Guánica, Puerto Rico – Federal disaster relief aid was requested by Puerto Rico and granted on January 7 in the wake of the area’s 6.4 magnitude earthquake, which had caused most of the main island to endure a power outage. Over two hundred quakes greater than 2.5 M have been felt over the past week, more than 13 at or stronger than 4.5 M on the Richter scale.
Private residences and historic landmarks have all been damaged, and many people have been displaced from their homes that either have already collapsed or have worryingly large cracks growing in their foundations. The Costa Sur power plant, which formerly provided electricity to a quarter of the island, may take up to a year to repair.
A resident of Isabela, a city of 45,000 on the north side of the island, told Unicorn Riot yesterday that “no hay electricidad pero estamos bien” (there’s no electricity but we’re OK). Generators are being used as a source of power by residents and by the city. Another resident of Isabela told Unicorn Riot that in the weeks following Hurricane Maria, the air had been “filled with diesel fumes” from generators.
At least one death is known to have been caused so far in this seismic event, which continues to produce tremors. As of the morning of Friday, January 10, power has reportedly been restored to over 75% of customers.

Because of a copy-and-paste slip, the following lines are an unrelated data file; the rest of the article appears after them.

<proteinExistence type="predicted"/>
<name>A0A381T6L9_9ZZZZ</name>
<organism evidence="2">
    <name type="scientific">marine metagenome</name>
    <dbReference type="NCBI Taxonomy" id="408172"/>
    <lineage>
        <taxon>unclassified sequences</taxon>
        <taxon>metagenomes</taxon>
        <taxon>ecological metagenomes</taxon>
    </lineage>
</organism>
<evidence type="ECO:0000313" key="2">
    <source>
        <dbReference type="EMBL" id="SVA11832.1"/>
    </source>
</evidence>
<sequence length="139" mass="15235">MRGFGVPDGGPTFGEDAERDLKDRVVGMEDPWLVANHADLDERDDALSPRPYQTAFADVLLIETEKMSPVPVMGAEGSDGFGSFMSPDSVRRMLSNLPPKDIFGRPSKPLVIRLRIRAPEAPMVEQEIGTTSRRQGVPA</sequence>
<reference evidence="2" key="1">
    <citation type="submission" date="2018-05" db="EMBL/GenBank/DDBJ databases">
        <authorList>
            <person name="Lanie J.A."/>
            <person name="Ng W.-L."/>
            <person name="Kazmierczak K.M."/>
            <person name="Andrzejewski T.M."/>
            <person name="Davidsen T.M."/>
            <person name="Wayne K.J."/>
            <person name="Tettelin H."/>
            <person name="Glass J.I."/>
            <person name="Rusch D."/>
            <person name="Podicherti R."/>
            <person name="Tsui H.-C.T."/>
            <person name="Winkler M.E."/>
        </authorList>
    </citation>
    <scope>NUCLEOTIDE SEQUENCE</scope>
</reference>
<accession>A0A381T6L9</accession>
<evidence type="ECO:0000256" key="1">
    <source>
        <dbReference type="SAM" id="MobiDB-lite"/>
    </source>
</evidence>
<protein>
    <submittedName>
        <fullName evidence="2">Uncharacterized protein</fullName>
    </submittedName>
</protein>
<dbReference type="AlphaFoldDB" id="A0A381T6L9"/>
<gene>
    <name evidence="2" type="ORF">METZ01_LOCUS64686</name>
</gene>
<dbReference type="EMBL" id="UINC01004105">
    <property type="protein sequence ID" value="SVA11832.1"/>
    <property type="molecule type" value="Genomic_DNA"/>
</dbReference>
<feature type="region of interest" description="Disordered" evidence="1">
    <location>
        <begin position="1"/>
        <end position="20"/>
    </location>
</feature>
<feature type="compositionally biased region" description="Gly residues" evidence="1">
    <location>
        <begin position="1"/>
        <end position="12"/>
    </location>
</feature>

Earthquake activity over the past 7 days off the coast of Guánica. (Image courtesy of earthquake.usgs.gov)
Natural land formation Punta Ventana (Window Point) has collapsed as a result of the quaking.
[GUAYANILLA] Desaparece la ventana natural en Punta Ventana, Guayanilla. pic.twitter.com/IN0LI7XuKK
— UPRM Meteorological Laboratory (@UPRMetLab) January 6, 2020
Tremors began the evening of December 28, 2019, with a 4.7 earthquake around 6:35 p.m. local time, less than 8 km from the center of the municipality of Guánica, Puerto Rico. Five more quakes took place in the span of just two hours, the strongest with a magnitude of 5.0 on the Richter scale, all near Guánica, Guayanilla, and Yauco.
These earthquakes have been happening during a time when many people have returned to celebrate Día de los Reyes (Three Kings’ Day) the traditional end of Christmas holiday celebrations in Puerto Rico.
Due to its unique geological position in the Caribbean, the archipelago of islands known collectively as “Puerto Rico” and the rest of the Antilles are prone to hurricanes and also earthquakes. Enormous chunks of the Earth’s crust and mantle continually moving at a rate slower than the growth rate of a human fingernail meet in the Caribbean, resulting in tectonic activity and volcanism in some spots.
In addition to an independent Caribbean lithospheric plate moving laterally between the much larger North American and South American landmasses, four microplates have been further identified in the transform boundary region adjacent to the Caribbean plate.
There are fault lines at Lajas and Guánica, and there are also faults on the sea bed floor. South of the island of Puerto Rico the sea floor forms a mountainous slope until it reaches a deep pit called la Fosa de Muertos (Muertos Trough) and the ocean floor of the Caribbean sea, where the earth is clenching together. This slope contains faults heading east to west as well as northeast to southwest, and was discovered in 2013 to be the source of previously-undiscovered oil and natural gas reserves.